As some of you know, I have been writing an institutional history. This kind of history is not easy to write. Readers like to read about people's lives, wars, politics, etc..., but not many folks get excited reading about an institution. Things get really tricky when the institution you are writing about is still functioning. Some institutional histories are merely promotional pieces for the institution. Others try to connect the institution to a larger historical context. Whatever the case, there is a good chance that no one will pleased.
So when I run across and institutional history done well, I take notice. That is definitely the case with Becoming Grace: Seventy-Five Years on the Landscape of Christian Higher Education in America. Grace College history professors Jared Burkholder and Mark Norris have put together a collection of essays situating this small Grace Brethren college and seminary in Winona Lake, Indiana in the larger world of American fundamentalism, evangelicalism, and Christian higher education.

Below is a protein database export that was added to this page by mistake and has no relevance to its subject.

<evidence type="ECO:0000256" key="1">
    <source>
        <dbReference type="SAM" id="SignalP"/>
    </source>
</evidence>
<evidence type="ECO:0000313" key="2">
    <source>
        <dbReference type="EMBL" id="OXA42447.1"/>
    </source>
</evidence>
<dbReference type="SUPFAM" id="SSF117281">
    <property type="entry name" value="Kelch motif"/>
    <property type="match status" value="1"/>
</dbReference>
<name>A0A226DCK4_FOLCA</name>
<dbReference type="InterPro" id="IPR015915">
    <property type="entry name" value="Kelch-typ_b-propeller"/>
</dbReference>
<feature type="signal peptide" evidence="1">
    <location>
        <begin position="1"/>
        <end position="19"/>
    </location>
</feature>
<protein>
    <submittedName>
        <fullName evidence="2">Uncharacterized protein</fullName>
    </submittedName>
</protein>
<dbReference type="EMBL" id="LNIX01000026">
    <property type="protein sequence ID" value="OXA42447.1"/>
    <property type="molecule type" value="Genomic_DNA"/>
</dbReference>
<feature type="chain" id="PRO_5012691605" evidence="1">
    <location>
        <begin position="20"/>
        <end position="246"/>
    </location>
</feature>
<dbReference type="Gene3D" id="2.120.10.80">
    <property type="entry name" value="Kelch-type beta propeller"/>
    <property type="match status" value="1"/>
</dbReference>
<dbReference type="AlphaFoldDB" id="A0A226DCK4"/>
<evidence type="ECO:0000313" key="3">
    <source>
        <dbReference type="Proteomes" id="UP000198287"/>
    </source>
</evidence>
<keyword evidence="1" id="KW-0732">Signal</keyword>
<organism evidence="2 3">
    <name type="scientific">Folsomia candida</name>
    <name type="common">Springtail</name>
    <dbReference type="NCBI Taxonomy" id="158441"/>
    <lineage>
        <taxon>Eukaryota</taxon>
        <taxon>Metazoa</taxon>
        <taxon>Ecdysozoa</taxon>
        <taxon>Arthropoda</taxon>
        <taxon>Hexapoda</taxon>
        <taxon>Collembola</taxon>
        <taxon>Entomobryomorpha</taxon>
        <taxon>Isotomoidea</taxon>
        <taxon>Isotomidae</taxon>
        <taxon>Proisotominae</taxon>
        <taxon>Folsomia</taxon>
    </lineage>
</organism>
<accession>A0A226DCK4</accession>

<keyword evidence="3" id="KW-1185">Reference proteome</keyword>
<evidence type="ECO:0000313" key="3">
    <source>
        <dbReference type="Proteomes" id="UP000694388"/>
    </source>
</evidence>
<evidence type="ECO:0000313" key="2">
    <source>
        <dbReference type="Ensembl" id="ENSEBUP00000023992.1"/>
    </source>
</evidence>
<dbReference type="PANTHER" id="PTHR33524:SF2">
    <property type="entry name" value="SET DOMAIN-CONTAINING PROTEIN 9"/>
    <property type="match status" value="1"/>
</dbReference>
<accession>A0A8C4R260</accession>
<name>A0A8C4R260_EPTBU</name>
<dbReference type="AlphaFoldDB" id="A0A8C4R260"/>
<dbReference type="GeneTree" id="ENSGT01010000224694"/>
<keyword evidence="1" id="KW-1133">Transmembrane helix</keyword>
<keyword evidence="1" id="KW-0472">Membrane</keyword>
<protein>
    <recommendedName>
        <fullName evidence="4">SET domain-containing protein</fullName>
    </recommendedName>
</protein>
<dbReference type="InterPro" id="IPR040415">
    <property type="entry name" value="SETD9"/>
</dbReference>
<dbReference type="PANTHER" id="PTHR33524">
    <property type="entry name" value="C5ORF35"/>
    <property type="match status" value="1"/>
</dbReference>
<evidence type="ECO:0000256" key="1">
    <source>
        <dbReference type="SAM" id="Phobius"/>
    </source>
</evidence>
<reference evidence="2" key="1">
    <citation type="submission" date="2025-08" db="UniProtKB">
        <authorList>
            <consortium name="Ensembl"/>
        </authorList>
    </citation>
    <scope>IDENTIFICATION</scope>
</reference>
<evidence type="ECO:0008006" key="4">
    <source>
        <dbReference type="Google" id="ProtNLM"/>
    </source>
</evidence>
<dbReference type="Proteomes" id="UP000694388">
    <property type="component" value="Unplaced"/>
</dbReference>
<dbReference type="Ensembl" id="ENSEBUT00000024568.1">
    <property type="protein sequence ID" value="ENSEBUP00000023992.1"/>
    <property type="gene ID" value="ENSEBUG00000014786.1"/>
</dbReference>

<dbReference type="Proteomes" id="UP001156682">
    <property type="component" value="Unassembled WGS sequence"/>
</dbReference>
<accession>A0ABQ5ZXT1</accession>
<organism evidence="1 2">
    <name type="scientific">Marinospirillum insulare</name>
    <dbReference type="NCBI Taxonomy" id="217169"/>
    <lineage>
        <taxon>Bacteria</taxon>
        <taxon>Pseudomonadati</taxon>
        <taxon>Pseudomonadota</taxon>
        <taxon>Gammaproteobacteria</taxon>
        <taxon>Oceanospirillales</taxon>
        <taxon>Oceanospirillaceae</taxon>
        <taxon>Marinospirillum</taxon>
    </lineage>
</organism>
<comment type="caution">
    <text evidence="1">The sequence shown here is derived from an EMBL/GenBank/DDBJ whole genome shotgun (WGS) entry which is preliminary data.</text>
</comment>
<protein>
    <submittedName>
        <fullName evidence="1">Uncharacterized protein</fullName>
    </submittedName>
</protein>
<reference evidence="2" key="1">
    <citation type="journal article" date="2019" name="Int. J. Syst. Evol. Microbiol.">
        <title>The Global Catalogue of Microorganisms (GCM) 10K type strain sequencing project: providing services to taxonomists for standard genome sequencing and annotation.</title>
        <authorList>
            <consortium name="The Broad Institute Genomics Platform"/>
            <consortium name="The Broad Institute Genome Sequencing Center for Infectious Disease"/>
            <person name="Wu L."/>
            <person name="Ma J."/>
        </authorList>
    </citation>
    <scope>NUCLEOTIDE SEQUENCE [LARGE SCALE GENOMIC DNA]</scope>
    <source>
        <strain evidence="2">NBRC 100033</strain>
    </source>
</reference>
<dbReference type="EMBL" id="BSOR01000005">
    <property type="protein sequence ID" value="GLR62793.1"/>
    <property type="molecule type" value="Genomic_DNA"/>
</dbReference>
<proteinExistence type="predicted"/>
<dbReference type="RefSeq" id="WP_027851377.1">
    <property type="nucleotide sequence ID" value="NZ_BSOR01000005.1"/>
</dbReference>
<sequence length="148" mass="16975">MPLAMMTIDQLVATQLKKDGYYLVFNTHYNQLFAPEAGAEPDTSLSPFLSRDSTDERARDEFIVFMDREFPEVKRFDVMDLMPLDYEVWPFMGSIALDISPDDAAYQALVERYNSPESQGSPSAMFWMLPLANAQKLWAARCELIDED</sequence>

Want to learn more about Grace College? Read about my visit in September 2011.
Want to learn more about Becoming Grace? Check out Jared Burkholder's recent post at The Pietist Schoolman.
Here is a taste:
Cold War Evangelicalism. Though Grace is no longer homogeneously conservative when it comes to politics, the 1960s through the 1980s were years that were characterized by a convergence of various facets of religious and cultural conservatism. History classes routinely promoted Cold War doctrines, eschatological understandings helped to explain “godless Russia,” fundamentalists such as John C. Whitcomb promoted flood geology and second degree separation, and others promoted patriotism in response to war protesters on other campuses. As we dug into our history, we realized there were lots of interesting (if sometimes disconcerting) avenues to explore here and these themes offer what we hope is a fascinating look into Grace’s journey into, and then out of, American fundamentalism.